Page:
The Legend of Lakshmi Prasad

by Twinkle Khanna

Read time: about 4 minutes

Twinkle Khanna came into the spotlight last year when Mrs. Funnybones released her first book of non-fiction. Just a couple of incidents coated with funny remarks and hilarious derivations the book was good enough to make you smile. After reading the book I made a mental note of reading more from her. Not a great fan of the columns, it was a relief when her next book of fictional stories was announced. Fiction I always believed would be her greatest strength if she went on to write one. And God, I was so right!

Cover page

There is a language being followed in the books by the author. This one too, as her previous one, contains an illustration which is relevant to the story inside. The cover page is beautiful, unlike the metamorphosed face of her on the last book cover; this one is sweet and simple.


The book features multiple interesting characters. They are as common as our neighbor next door and as rare as the age old grandfather who witnessed the struggle for independence.

Lakshmi Prasad is a girl who discovers a simple way to change the life of women by a small deed. Nino Appa has safeguarded her reputation for all these years but she is now ready to live her life as she chooses. Another woman is preparing for her fifth wedding but she has already given up on love. She does not believe that a man, deaf or dumb, is a man. And of course, the star of the book is Bablu. The only man who found a place in this feminist literature by a feminist author. Bablu has set out to do something to change the lives of countless women by allowing them to earn their own living.

All these characters have just one thing in common. They are all defying ‘rules’. They are doing their own bits in bringing small changes to the place they live in.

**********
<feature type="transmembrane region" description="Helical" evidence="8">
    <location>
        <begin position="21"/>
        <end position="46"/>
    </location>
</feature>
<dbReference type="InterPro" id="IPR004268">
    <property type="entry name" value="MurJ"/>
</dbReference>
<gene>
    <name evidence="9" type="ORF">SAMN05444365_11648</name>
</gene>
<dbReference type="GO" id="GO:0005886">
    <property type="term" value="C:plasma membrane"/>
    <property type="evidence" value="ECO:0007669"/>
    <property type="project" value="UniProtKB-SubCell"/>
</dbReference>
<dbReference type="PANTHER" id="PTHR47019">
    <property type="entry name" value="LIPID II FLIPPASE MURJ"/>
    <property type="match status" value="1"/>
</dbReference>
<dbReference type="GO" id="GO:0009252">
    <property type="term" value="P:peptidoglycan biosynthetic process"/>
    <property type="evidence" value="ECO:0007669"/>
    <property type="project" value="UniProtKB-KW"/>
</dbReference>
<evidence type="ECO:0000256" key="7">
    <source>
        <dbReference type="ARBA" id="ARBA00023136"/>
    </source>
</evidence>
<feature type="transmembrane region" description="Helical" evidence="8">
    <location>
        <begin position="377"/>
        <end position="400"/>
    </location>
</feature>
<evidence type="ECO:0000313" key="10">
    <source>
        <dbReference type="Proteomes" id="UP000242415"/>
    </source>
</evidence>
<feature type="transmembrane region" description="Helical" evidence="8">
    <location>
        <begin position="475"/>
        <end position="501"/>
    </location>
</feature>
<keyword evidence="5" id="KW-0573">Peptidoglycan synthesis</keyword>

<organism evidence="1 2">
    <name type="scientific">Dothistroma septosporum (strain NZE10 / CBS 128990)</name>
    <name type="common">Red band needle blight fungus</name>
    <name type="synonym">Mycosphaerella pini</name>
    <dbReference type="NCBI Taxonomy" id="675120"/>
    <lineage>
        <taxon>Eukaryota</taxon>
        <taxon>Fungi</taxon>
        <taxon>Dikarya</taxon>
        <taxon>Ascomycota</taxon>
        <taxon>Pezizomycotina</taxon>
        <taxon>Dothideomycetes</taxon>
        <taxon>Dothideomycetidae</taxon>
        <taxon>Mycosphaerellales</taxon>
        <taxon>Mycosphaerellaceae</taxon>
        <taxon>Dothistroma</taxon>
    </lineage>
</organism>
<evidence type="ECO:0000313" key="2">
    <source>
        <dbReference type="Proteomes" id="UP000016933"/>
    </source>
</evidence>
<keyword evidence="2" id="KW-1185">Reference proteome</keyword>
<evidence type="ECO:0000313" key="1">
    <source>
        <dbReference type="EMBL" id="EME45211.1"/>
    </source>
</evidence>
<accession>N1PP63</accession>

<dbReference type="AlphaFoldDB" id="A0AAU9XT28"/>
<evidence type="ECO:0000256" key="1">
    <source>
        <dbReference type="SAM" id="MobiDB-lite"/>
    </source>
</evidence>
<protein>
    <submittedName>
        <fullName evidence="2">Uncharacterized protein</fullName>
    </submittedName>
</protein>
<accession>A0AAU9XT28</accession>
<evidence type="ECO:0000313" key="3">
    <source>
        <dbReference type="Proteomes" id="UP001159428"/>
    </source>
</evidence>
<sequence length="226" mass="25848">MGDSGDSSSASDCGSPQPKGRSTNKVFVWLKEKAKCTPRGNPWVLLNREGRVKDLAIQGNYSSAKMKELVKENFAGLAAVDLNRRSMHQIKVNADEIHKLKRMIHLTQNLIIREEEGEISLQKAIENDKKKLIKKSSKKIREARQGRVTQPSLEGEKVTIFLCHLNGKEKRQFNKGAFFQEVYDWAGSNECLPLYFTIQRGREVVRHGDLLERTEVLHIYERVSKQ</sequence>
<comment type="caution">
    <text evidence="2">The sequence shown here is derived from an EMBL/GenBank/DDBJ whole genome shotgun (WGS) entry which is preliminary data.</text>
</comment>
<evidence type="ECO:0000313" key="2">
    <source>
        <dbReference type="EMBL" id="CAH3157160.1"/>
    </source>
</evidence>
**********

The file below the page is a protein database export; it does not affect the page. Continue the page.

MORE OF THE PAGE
The book is a collection of four short stories, of four distinct characters, who in their own small ways have tried bringing change into the society. Here Lakshmi Prasad is giving women something of their own to own. In her village, now, the birth of a baby girl is celebrated by planting trees. Nino appa has finally realised that she has only a few more living moments left and she wants to spend it with a man whom she loves and not live by the rules of the society. The story celebrates young love at old age.

A woman is compromised into several marriages and finally realised that she is not meant for one. She does not believe the man to be the supreme lord and decides to walk out of marriages for a better life.

The last story is of a man who begins making sanitary pads, for his wife to use instead of an old rag of a cloth piece. Slowly this interest grows into obsession till he makes a machine which can manufacture sanitary pads at a quarter of the cost. This is a story derived from a true one. That makes it all the more special.

All these are simple stories of revolutionary ideas. It is an innovative collection. Definitely stories worth telling. Several brand references such as Parachute oil and The Times of India bring readers closer to the book as they connect with them better.

These stories may feel lengthy at times, several times getting off the track but they are worth listening to.


The writing is simple. The narration is brilliant. The stories are loaded with emotions. They contain the Twinkle Khanna trademarked hilarious potions too. Every bit of the language speaks about the author.

Good points

The cover page is simple and visually pleasing. The characters are far from ordinary. The stories are innovative. The narration grabs your attention straight off.

Bad points

The stories went off track several times. The change in the format was evident. The last story felt a little too stretched.


I am glad I read this book. It has piqued my interest in the genre.

Whom do I recommend this to

This is for voracious readers and those new to the hobby. Those who enjoy short fiction with some wits are going to enjoy this too.

Veena Choudhary

An avid reader and history fanatic.

Mumbai, MH